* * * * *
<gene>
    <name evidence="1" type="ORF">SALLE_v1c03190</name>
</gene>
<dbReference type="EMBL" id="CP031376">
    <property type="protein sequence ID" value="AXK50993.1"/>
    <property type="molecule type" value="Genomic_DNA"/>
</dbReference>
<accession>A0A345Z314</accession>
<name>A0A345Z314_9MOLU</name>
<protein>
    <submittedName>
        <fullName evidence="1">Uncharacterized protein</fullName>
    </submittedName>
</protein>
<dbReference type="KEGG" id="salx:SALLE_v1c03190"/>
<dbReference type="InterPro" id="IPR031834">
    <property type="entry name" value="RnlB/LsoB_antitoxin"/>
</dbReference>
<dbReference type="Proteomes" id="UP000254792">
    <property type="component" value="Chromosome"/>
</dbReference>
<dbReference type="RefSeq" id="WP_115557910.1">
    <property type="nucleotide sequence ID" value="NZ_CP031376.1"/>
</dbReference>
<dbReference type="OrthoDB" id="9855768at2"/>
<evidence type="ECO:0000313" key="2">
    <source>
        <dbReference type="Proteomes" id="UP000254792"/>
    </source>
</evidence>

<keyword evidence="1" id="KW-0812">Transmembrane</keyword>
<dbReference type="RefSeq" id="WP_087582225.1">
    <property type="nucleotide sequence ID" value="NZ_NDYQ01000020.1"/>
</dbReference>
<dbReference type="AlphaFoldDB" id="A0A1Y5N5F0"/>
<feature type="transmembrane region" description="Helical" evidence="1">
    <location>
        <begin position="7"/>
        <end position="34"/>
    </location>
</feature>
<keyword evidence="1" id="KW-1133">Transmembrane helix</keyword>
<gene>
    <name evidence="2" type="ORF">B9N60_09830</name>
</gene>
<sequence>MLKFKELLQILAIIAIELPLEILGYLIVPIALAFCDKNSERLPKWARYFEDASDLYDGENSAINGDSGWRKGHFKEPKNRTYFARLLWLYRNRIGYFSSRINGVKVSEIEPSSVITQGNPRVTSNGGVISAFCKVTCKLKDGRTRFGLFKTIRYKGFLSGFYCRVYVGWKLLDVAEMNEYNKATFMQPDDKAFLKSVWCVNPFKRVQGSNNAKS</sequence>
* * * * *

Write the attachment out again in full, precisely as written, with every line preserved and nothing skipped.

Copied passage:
<gene>
    <name evidence="1" type="ORF">SALLE_v1c03190</name>
</gene>
<dbReference type="EMBL" id="CP031376">
    <property type="protein sequence ID" value="AXK50993.1"/>
    <property type="molecule type" value="Genomic_DNA"/>
</dbReference>
<accession>A0A345Z314</accession>
<name>A0A345Z314_9MOLU</name>
<protein>
    <submittedName>
        <fullName evidence="1">Uncharacterized protein</fullName>
    </submittedName>
</protein>
<dbReference type="KEGG" id="salx:SALLE_v1c03190"/>
<dbReference type="InterPro" id="IPR031834">
    <property type="entry name" value="RnlB/LsoB_antitoxin"/>
</dbReference>
<dbReference type="Proteomes" id="UP000254792">
    <property type="component" value="Chromosome"/>
</dbReference>
<dbReference type="RefSeq" id="WP_115557910.1">
    <property type="nucleotide sequence ID" value="NZ_CP031376.1"/>
</dbReference>
<dbReference type="OrthoDB" id="9855768at2"/>
<evidence type="ECO:0000313" key="2">
    <source>
        <dbReference type="Proteomes" id="UP000254792"/>
    </source>
</evidence>

<keyword evidence="1" id="KW-0812">Transmembrane</keyword>
<dbReference type="RefSeq" id="WP_087582225.1">
    <property type="nucleotide sequence ID" value="NZ_NDYQ01000020.1"/>
</dbReference>
<dbReference type="AlphaFoldDB" id="A0A1Y5N5F0"/>
<feature type="transmembrane region" description="Helical" evidence="1">
    <location>
        <begin position="7"/>
        <end position="34"/>
    </location>
</feature>
<keyword evidence="1" id="KW-1133">Transmembrane helix</keyword>
<gene>
    <name evidence="2" type="ORF">B9N60_09830</name>
</gene>
<sequence>MLKFKELLQILAIIAIELPLEILGYLIVPIALAFCDKNSERLPKWARYFEDASDLYDGENSAINGDSGWRKGHFKEPKNRTYFARLLWLYRNRIGYFSSRINGVKVSEIEPSSVITQGNPRVTSNGGVISAFCKVTCKLKDGRTRFGLFKTIRYKGFLSGFYCRVYVGWKLLDVAEMNEYNKATFMQPDDKAFLKSVWCVNPFKRVQGSNNAKS</sequence>